holidays

12 confused German kids in costumes…

Well, Halloween has come and gone, and this year, we actually celebrated. One of our new neighbors had asked us to participate in Halloween because she and her husband have young children. However, even though we carved jack o’lanterns, lit them with candles, and turned on our lights, that neighbor didn’t visit us. I’m not sure why she didn’t, but it was okay, because we got visits from other neighborhood children.

The first ones showed up in a group of three at about 6pm. They didn’t ring the doorbell, but I could see them because we have glass panels by our front door. Bill met them at the door and said they looked utterly shocked when he offered them candy. They didn’t say a word as Bill gave them Reese’s Peanut Butter Cups, Hershey’s bars, Hershey’s Almond Chocolate Kisses, and Dove Minis. I could see two teenagers with them who looked quite amused and delighted. One of them laughed when he asked if they wanted any candy.

The next group of three showed up a little while later. They didn’t ring the doorbell either, but did manage to say “Süß oder Sauer!” (sweet or sour, the German version of “Trick or Treat!”) I didn’t mind that they didn’t ring the bell, since it would only make the dogs freak out.

A couple of bigger kids came by, and I heard one of them quite confidently explain to Bill in German that they weren’t sure if anyone was going to have candy since this isn’t really something that is done in Germany. I have a feeling that it’s going to catch on, though. At about 4:00, I noticed a group of costume clad children heading down the hill from our house. I figured maybe they were going to a party. I have noticed more Halloween themed stuff this year as opposed to other years, and the kids that were participating were clearly enjoying themselves.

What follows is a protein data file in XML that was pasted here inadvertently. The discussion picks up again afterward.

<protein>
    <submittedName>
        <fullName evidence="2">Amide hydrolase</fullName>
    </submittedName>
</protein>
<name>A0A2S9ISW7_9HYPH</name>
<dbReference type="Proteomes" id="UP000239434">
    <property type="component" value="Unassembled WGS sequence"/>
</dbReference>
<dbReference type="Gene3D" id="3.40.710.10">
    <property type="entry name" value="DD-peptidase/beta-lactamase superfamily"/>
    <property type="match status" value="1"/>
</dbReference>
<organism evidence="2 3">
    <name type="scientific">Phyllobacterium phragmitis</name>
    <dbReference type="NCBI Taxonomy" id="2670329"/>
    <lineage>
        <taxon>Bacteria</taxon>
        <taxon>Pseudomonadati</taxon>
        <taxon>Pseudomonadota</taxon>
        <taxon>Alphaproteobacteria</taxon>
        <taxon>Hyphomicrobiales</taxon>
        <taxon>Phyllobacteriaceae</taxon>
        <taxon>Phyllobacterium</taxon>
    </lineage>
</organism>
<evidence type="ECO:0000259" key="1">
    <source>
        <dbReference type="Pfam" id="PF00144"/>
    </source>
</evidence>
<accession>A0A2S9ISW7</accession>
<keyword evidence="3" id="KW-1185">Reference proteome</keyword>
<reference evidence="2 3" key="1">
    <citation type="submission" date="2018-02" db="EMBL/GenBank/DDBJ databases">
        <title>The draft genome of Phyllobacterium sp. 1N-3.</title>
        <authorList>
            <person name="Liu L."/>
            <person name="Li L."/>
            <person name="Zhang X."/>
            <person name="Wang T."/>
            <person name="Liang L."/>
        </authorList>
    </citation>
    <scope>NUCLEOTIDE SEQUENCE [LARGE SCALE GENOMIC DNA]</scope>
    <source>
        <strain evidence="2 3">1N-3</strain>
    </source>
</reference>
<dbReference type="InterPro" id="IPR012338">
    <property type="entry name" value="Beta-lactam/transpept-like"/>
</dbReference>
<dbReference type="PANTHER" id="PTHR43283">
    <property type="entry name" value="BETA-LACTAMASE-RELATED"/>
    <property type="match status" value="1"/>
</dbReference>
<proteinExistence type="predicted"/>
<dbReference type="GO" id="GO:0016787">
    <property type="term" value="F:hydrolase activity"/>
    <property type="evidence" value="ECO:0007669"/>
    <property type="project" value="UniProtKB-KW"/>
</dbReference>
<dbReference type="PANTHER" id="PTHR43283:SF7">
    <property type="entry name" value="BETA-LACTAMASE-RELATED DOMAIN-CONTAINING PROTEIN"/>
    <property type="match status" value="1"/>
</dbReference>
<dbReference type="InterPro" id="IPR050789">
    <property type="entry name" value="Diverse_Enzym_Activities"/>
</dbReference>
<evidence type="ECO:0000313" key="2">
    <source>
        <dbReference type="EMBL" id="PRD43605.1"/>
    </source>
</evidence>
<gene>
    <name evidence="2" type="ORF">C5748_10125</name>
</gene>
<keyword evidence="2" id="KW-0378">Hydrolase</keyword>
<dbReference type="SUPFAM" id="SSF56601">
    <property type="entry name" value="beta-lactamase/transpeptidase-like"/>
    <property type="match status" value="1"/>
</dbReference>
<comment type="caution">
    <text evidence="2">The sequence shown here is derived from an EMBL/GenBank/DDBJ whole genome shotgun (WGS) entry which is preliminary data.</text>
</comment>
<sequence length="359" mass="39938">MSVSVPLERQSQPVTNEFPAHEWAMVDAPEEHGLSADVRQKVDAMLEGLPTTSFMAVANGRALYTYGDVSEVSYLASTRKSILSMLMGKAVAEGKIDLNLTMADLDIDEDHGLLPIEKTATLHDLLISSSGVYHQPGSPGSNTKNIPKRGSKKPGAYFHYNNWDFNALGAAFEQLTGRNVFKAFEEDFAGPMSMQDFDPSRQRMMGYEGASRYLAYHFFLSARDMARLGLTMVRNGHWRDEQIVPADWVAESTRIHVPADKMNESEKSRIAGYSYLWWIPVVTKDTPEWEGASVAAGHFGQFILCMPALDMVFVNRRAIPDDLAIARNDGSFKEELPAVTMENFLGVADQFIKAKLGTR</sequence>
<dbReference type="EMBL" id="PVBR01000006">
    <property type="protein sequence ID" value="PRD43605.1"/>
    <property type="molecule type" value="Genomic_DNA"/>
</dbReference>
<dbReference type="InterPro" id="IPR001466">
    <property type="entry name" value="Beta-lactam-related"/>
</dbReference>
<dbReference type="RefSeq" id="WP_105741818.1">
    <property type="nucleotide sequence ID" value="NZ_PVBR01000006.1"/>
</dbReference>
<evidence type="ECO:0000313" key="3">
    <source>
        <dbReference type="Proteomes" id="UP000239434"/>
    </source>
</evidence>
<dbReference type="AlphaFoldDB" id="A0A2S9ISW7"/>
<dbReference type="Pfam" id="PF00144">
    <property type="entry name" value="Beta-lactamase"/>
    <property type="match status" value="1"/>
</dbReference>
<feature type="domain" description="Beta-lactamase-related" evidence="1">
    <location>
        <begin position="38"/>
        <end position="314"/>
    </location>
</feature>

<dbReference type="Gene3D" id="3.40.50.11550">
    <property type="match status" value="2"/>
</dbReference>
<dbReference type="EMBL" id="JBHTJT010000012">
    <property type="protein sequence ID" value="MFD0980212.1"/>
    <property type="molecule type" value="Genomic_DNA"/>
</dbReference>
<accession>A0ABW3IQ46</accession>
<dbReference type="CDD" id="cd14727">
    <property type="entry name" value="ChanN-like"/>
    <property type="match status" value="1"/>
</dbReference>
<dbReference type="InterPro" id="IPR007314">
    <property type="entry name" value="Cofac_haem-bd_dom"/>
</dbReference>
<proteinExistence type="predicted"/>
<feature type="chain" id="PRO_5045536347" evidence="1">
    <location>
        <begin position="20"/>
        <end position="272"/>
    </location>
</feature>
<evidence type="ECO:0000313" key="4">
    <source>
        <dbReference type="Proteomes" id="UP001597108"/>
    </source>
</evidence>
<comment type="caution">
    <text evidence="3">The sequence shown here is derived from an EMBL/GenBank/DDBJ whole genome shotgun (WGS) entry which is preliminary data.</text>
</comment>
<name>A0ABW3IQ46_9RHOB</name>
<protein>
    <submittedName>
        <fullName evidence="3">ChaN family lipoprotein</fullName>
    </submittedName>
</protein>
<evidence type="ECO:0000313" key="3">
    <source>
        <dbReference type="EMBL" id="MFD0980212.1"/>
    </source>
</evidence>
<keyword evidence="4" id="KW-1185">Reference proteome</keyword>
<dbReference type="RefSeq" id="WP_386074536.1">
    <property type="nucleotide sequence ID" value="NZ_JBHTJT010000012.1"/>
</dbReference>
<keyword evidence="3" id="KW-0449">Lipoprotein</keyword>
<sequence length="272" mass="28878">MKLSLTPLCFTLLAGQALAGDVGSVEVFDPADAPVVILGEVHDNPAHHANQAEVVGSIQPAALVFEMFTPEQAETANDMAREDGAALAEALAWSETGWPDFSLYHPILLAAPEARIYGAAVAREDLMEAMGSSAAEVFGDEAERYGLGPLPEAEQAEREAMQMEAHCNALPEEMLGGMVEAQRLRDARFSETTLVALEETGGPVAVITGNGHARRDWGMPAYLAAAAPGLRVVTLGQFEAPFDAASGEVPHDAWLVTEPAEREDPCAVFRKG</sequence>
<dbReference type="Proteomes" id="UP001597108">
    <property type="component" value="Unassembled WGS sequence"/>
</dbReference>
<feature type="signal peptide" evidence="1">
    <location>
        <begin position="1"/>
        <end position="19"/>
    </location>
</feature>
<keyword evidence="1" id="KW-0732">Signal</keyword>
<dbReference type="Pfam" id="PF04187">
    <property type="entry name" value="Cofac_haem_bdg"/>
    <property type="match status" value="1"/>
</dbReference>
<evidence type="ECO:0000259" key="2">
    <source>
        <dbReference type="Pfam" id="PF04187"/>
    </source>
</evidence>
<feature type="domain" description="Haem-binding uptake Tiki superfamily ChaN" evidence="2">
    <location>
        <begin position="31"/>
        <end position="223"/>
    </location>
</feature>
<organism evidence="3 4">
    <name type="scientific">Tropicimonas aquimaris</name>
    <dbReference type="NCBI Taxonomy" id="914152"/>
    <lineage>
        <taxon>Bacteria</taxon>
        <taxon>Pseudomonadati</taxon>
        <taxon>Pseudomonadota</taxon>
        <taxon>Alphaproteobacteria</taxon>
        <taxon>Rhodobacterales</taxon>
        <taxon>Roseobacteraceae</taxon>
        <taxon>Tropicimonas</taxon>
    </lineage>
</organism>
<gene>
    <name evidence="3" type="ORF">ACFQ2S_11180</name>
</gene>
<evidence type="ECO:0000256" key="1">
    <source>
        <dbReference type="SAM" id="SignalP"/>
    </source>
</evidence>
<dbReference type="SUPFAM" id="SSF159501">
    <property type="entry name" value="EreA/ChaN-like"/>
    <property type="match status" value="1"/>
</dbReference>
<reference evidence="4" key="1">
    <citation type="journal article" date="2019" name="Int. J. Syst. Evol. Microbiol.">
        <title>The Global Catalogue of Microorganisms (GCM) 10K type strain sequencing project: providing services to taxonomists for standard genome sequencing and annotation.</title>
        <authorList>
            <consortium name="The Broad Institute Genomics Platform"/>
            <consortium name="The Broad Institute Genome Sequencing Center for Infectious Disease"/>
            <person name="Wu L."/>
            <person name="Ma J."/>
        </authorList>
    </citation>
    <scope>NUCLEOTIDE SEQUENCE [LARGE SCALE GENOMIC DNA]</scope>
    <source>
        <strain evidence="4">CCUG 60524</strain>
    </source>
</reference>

Then the Italian couple across from our house came over with their child. Bill gave him Kisses and Minis, but astutely noticed the child eyeing one of the full sized Hershey Bars. Bill gave him one of those. I noticed the peanut butter cups were popular, probably because they aren’t widely available in German stores. I never hear so much about peanut allergies here, either. Personally, I think German chocolate is a lot better than American chocolate is, but kids love novel stuff.

One other thing I noticed is that most of the participants either had very small bags for collecting candy or no bag at all! But then, I also noticed that they didn’t have a lot of candy, either. We might have been among the very few houses passing out sweets!

I’m quite pleased with the turnout from last night. There have been years when we’ve lived in America and gotten just slammed with kids, and other years when we’ve lived in rural areas and gotten no one at all. One year, when we lived in Germany the first time, we got kids, but had no candy. Another year, we had candy, but only got a visit from two teenaged boys who looked like they were dressed as their drunk uncles. This year, we had a nice number of local children, all of whom were in the spirit of things in their costumes and very appreciative that we gave them candy. I almost felt like it was an international relations act of goodwill. See? Americans aren’t all bad. 😉

If we’re still here next year, maybe we’ll decorate more, so the kids who participate won’t be so shy. I might even put on a costume myself… or maybe I’ll just wear my Dirndl. We turned off the porch light at about 8:45, and we still have candy leftover. But at least this year, we did manage to give some away, which is a good thing. My ass doesn’t need more presents.

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